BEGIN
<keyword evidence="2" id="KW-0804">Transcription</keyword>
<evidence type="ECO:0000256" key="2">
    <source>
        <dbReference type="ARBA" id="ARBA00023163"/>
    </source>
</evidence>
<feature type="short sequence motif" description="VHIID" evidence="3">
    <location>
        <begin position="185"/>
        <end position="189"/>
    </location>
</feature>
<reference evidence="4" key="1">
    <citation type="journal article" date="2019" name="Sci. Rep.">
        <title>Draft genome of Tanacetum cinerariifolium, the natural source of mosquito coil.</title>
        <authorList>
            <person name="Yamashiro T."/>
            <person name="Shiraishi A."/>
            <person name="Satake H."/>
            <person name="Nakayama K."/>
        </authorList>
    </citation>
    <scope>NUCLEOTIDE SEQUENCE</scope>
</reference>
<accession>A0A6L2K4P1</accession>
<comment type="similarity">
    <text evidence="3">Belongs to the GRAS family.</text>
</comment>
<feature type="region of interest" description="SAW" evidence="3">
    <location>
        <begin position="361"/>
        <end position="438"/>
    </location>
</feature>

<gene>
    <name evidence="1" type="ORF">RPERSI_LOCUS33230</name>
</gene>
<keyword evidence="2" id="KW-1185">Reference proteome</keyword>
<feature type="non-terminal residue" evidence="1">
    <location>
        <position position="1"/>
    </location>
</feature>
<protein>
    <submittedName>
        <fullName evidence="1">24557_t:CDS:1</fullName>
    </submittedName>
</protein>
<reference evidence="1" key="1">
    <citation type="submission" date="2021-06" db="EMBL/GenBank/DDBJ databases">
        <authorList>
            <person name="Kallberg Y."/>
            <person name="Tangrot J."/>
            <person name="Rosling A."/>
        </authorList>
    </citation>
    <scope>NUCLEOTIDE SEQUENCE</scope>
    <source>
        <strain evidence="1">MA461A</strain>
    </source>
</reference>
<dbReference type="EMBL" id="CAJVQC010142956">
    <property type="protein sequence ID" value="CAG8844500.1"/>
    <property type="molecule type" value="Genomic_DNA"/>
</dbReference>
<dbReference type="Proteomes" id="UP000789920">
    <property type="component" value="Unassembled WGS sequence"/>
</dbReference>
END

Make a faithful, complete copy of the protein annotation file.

<keyword evidence="2" id="KW-0804">Transcription</keyword>
<evidence type="ECO:0000256" key="2">
    <source>
        <dbReference type="ARBA" id="ARBA00023163"/>
    </source>
</evidence>
<feature type="short sequence motif" description="VHIID" evidence="3">
    <location>
        <begin position="185"/>
        <end position="189"/>
    </location>
</feature>
<reference evidence="4" key="1">
    <citation type="journal article" date="2019" name="Sci. Rep.">
        <title>Draft genome of Tanacetum cinerariifolium, the natural source of mosquito coil.</title>
        <authorList>
            <person name="Yamashiro T."/>
            <person name="Shiraishi A."/>
            <person name="Satake H."/>
            <person name="Nakayama K."/>
        </authorList>
    </citation>
    <scope>NUCLEOTIDE SEQUENCE</scope>
</reference>
<accession>A0A6L2K4P1</accession>
<comment type="similarity">
    <text evidence="3">Belongs to the GRAS family.</text>
</comment>
<feature type="region of interest" description="SAW" evidence="3">
    <location>
        <begin position="361"/>
        <end position="438"/>
    </location>
</feature>

<gene>
    <name evidence="1" type="ORF">RPERSI_LOCUS33230</name>
</gene>
<keyword evidence="2" id="KW-1185">Reference proteome</keyword>
<feature type="non-terminal residue" evidence="1">
    <location>
        <position position="1"/>
    </location>
</feature>
<protein>
    <submittedName>
        <fullName evidence="1">24557_t:CDS:1</fullName>
    </submittedName>
</protein>
<reference evidence="1" key="1">
    <citation type="submission" date="2021-06" db="EMBL/GenBank/DDBJ databases">
        <authorList>
            <person name="Kallberg Y."/>
            <person name="Tangrot J."/>
            <person name="Rosling A."/>
        </authorList>
    </citation>
    <scope>NUCLEOTIDE SEQUENCE</scope>
    <source>
        <strain evidence="1">MA461A</strain>
    </source>
</reference>
<dbReference type="EMBL" id="CAJVQC010142956">
    <property type="protein sequence ID" value="CAG8844500.1"/>
    <property type="molecule type" value="Genomic_DNA"/>
</dbReference>
<dbReference type="Proteomes" id="UP000789920">
    <property type="component" value="Unassembled WGS sequence"/>
</dbReference>